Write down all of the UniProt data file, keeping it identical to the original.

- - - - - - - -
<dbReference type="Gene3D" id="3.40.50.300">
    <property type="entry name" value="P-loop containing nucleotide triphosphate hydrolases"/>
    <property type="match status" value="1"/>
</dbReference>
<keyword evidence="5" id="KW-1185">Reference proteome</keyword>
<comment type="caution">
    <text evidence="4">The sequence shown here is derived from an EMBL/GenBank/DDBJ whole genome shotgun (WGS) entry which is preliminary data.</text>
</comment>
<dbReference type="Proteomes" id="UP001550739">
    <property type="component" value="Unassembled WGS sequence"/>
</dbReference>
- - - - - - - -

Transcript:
<dbReference type="Gene3D" id="3.40.50.300">
    <property type="entry name" value="P-loop containing nucleotide triphosphate hydrolases"/>
    <property type="match status" value="1"/>
</dbReference>
<keyword evidence="5" id="KW-1185">Reference proteome</keyword>
<comment type="caution">
    <text evidence="4">The sequence shown here is derived from an EMBL/GenBank/DDBJ whole genome shotgun (WGS) entry which is preliminary data.</text>
</comment>
<dbReference type="Proteomes" id="UP001550739">
    <property type="component" value="Unassembled WGS sequence"/>
</dbReference>